Transylvania, Romania: The Land of Dracula

When we hear the place Transylvania, we almost always think about Dracula, the bloody vampire, that always makes a good Halloween story. So, when I visited Transylvania early this year, it's hard not to associate the places, like the Bran Castle to the famous novel "Dracula" by Bram Stoker. 

It’s said that Bram Stoker’s inspiration for the Dracula was a historical character Vlad Tepes or Vlad III, the ruler of Wallachia in the 15th century. During Stoker’s research on the region of Transylvania, he came across the brutal accounts of the atrocities committed by Vlad III, also known as Vlad Dracul, aka Vlad the Impaler. He was known for committing brutal acts of war and was under constant threat of attack from the Ottoman and Hungarian forces. During his infamous retreat from the Ottoman forces, Vlad the Impaler had the bodies of his enemies and his people alike impaled on large spikes in the field surrounding his county.  



The inspiration for the made-up character may have been based on the historical figure, but the description of the castle in the novel does not directly match the description of Dracula's Castle.  However, the connection between the Bran castle to the myth created around Stoker's novel made Bran Castle or Dracula's Castle the most famous landmark in Romania.

Bran Castle is perched high atop a 200- foot high rock and has commanding towers and turrets.  The original architecture was built in the 14th century and the building resembles a labyrinth with narrow corridors designed to protect a small city. Today, the modern restored Castle serves as a museum displaying art and furniture collected by Queen Marie, vampire kitsch, and vampire room explaining "Dracula between Myth and Reality". 



Evidently, connecting the myth created around Bram Stoker's novel and Hollywood to the real castle is good for Romania's tourist industry.  I had to walk through a long road lined with vendors selling Hollywood-style vampire trinkets before I could get to the castle main entrance. After the visit, I realized that even without the Dracula connection, Transylvania with its medieval architecture and natural landscape was well worth the visit.

The View from Dracula's Castle

Sighisoara, the Birthplace of Vlad Dracul

Sighisoara is a well-preserved example of a fortified medieval town and listed as a World Heritage Site. Its historic center is surrounded by fortifications and towers of the 12th-century citadel. The main landmark in Sighisoara is the 64 meters high clock tower that was built in 1556 and houses a history museum.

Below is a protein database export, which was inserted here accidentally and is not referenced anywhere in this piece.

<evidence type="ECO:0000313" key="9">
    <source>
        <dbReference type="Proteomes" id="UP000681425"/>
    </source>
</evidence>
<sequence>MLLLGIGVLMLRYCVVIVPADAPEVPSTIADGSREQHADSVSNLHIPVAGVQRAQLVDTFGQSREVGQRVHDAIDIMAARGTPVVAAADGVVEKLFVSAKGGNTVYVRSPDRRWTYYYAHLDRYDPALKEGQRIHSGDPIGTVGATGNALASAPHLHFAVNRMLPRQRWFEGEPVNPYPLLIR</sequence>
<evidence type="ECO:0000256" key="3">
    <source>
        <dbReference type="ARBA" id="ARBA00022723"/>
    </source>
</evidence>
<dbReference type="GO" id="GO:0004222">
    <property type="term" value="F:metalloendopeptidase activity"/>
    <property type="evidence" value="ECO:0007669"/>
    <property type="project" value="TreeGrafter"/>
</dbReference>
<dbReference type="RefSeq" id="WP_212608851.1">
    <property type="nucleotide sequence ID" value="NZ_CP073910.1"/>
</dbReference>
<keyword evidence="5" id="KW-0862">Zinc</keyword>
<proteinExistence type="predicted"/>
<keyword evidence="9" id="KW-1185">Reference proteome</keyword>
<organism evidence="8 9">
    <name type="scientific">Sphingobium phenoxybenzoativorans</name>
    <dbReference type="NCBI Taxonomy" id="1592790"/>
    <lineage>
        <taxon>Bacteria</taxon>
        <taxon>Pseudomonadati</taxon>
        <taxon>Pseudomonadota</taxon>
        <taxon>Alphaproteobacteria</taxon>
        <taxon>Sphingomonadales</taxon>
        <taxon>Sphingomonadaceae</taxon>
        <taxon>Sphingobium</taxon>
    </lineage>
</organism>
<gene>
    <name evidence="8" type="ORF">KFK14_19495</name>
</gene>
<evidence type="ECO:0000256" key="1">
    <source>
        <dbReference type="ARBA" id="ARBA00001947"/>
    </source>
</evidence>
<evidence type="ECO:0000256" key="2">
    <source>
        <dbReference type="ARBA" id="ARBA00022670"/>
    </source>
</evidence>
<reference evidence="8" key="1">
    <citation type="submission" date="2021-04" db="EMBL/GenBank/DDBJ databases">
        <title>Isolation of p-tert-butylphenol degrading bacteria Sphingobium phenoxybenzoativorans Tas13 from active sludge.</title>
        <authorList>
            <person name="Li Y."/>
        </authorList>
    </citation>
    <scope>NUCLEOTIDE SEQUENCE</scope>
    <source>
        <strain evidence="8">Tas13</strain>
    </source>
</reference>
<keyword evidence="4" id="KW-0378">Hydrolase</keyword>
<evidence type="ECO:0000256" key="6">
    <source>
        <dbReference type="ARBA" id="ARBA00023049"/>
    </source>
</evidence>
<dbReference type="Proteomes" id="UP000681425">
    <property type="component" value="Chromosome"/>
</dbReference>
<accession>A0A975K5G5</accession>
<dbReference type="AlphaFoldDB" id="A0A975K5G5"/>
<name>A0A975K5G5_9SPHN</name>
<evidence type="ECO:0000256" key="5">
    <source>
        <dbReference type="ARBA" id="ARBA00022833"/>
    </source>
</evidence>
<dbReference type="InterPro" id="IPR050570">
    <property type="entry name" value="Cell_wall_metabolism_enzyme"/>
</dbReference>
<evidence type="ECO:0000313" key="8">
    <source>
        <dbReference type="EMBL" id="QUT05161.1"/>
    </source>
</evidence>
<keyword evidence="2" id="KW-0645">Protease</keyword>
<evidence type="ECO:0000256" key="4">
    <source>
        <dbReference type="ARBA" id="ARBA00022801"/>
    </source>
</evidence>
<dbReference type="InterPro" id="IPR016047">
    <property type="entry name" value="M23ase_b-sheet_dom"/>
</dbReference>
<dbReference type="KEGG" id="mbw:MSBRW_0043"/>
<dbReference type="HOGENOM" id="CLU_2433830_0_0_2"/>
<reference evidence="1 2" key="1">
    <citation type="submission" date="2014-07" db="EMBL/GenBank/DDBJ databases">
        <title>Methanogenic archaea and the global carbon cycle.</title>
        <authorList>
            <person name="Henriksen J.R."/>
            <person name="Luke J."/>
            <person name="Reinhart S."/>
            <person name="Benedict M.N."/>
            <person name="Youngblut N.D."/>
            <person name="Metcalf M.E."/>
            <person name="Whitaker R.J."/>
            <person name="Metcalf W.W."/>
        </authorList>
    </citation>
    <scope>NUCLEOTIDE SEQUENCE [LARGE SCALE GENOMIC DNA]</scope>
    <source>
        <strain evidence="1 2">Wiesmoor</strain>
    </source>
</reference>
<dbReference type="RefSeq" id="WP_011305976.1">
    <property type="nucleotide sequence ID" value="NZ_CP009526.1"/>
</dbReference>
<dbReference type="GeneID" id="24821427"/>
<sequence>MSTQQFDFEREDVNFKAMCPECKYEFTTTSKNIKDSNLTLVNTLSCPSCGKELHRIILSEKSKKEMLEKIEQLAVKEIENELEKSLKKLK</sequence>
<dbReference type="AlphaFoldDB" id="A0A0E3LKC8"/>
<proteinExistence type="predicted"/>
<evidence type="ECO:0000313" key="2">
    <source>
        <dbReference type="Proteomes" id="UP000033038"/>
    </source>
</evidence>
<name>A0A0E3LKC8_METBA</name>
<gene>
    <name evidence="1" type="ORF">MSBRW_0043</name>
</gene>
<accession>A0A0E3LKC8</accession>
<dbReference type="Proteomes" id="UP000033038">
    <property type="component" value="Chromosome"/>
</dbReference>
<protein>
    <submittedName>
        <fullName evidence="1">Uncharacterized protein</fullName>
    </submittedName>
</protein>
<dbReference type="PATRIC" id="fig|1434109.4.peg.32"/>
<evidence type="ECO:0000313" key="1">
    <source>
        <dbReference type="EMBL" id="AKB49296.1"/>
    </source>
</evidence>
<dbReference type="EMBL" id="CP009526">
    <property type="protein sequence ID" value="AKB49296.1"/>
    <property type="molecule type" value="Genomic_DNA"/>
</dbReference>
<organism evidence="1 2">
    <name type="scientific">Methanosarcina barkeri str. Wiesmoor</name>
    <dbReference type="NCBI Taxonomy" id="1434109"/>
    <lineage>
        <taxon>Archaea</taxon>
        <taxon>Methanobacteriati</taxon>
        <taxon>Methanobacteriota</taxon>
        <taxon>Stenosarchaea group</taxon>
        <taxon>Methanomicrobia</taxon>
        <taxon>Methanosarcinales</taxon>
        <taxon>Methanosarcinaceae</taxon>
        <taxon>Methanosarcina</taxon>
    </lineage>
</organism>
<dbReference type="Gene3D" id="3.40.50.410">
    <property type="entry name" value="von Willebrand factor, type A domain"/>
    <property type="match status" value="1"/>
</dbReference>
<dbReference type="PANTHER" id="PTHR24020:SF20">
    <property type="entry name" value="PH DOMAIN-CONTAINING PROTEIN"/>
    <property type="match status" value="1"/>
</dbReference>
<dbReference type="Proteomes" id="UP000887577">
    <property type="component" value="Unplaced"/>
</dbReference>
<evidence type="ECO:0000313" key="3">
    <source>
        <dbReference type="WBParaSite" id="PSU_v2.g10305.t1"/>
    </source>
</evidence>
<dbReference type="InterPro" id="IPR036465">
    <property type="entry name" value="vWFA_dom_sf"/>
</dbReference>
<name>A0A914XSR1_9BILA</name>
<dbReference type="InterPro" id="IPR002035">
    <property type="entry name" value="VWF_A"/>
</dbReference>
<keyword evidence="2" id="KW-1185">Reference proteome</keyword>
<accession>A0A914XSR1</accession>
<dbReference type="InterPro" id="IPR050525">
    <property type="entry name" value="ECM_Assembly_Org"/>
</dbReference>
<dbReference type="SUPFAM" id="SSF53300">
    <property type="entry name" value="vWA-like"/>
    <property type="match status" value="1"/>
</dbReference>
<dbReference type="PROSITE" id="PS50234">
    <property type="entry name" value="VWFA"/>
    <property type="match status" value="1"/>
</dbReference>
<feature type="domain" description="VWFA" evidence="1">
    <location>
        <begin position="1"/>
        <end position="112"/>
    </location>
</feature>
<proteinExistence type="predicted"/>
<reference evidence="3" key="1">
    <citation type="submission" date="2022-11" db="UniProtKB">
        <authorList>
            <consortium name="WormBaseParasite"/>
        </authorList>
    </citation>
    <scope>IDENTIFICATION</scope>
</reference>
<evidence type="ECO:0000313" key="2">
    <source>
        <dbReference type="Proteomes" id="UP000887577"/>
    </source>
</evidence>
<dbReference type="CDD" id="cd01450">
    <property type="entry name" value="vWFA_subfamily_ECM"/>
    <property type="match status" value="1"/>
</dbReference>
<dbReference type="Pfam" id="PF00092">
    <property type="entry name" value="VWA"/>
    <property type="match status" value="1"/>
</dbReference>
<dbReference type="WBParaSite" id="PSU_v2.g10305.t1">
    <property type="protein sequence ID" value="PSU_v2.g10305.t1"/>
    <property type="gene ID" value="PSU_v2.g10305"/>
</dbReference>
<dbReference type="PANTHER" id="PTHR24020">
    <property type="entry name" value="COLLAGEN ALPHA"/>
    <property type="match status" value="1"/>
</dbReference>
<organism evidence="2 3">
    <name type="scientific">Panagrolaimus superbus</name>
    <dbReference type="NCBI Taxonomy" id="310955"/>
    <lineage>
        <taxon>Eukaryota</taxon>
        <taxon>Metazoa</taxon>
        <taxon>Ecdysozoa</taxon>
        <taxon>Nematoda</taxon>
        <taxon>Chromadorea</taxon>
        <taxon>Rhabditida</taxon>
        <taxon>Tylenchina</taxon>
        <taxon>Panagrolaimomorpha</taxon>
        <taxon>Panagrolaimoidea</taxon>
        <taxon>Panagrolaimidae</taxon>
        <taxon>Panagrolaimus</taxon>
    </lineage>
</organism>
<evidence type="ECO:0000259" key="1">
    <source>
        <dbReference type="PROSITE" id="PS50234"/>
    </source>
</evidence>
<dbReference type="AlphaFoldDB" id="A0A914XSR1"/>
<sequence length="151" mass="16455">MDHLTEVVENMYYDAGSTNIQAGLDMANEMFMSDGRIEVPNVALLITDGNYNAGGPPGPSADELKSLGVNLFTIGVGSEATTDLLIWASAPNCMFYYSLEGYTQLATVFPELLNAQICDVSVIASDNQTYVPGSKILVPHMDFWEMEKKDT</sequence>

But the most famous building on the main square of the citadel of Sighisoara is now a restaurant called “Casa Vlad Dracul”. The house was the birthplace of Vlad Dracul or Vlad the Impaler.



There is also a small weapon museum and a torture gallery and 13th century Church. I climbed up the clock tower to see the inner workings of the magnificent clock with its moving figurines, and the spectacular views of the medieval town. 


Hunedoara 

The most visited place in the Southern part of Transylvania is the mythical 14th century Hunedoara Castle or Corvin Castle. It’s one of the largest castles in Europe, built on old Roman fortifications with huge pointed towers, soaring battlements, and massive drawbridge. It was rebuilt many times over the years. So, what’s the Dracula connection? In the 15th century, Vlad III or Vlad Dracul's father and brother were murdered after Hunyadi, a Hungarian noble, invaded Wallachia. And Vlad III was reportedly detained in Corvin Castle and held in the castle’s underground chambers.


Brasov

Brasov is nestled at the foot of the Carpathian Mountains. It’s surrounded by green mountains with a Hollywood-style sign “Brasov” .  And as the gateway to Dracula’s Castle (Bran Castle), tour guides would eagerly tell tales about the Vlad Dracul's romantic flirtations, and tales from the grave. 

We first visited St. Nicholas Church in the oldest part of the city before checking into our hotel. The medieval church was surrounded by protective walls with large wooden gates. Beside the church was a small old cemetery. It so happened that there was a burial service inside the church, so we were not able to explore inside the church. Instead, we spent learning about the history of the First Romanian School and looking at the oldest books at the Library and the Archives of the Saint Nicholas Church.



The city is surrounded by an aura of mystery. The natural landscape provides a backdrop to a mishmash of architecture that includes Gothic spires, medieval gateways and watchtowers, baroque buildings, and modern cafes that line the main square Piaţa Sfatului.












NOTE:  All photos by the author

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